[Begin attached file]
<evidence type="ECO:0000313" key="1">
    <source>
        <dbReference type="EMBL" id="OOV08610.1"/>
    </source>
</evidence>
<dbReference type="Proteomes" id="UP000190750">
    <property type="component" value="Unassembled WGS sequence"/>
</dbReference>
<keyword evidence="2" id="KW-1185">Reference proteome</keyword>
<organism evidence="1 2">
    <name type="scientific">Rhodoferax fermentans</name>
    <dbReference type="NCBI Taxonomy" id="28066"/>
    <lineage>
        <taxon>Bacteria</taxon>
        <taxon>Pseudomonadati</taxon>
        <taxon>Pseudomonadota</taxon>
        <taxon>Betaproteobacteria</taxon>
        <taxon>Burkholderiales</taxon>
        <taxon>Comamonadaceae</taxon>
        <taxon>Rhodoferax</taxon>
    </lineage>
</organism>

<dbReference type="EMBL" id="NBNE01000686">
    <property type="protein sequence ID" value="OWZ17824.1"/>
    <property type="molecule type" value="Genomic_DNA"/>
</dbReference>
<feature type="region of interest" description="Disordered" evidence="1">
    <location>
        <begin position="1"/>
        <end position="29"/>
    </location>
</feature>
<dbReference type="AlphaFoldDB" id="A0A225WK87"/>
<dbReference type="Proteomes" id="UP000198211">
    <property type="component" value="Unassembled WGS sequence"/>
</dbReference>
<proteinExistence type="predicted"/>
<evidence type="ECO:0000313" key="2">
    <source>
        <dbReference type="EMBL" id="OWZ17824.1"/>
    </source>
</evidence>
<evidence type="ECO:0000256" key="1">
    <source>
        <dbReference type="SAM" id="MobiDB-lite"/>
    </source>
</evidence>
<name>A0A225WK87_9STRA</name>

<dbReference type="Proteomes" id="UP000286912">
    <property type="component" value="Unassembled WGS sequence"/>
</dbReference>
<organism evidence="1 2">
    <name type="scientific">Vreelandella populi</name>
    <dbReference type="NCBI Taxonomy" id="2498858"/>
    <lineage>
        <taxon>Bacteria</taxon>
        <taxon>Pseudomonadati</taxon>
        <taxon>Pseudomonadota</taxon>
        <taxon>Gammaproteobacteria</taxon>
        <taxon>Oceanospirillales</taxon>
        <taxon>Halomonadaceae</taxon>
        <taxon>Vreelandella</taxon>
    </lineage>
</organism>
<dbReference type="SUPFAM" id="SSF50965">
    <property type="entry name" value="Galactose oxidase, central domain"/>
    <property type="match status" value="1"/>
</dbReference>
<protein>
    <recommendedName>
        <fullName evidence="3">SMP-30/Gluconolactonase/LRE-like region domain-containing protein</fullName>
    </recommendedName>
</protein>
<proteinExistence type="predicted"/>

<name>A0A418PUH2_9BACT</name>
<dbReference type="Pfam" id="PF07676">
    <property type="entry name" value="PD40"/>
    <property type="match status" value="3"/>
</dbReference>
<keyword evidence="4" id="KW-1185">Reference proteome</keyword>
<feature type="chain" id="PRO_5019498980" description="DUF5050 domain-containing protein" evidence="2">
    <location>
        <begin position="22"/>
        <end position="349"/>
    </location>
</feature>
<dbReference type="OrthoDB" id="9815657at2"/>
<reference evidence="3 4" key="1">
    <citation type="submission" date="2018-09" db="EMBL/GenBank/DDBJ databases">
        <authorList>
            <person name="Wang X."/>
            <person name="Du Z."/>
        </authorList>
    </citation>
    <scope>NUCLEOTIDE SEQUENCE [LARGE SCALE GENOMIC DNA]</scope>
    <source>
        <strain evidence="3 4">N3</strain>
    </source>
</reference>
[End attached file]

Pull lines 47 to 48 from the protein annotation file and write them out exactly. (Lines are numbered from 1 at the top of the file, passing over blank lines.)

</evidence>
<name>A0A225WK87_9STRA</name>